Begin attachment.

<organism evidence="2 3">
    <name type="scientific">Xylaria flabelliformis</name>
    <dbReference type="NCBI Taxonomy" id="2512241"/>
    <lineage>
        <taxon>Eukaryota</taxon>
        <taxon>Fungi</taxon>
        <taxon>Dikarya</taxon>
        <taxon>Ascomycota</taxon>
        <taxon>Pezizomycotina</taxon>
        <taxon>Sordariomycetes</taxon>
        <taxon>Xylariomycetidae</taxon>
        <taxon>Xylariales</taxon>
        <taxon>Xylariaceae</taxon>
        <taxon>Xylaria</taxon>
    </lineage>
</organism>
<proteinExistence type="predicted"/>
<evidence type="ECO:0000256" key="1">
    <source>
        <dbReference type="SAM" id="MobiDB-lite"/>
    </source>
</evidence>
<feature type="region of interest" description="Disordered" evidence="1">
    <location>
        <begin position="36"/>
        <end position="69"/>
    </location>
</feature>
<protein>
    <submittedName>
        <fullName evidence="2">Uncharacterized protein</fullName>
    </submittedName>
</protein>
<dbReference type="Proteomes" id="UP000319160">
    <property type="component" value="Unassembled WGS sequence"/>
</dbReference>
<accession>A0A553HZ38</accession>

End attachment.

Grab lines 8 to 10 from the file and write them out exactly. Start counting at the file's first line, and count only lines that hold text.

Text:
        <taxon>Ascomycota</taxon>
        <taxon>Pezizomycotina</taxon>
        <taxon>Sordariomycetes</taxon>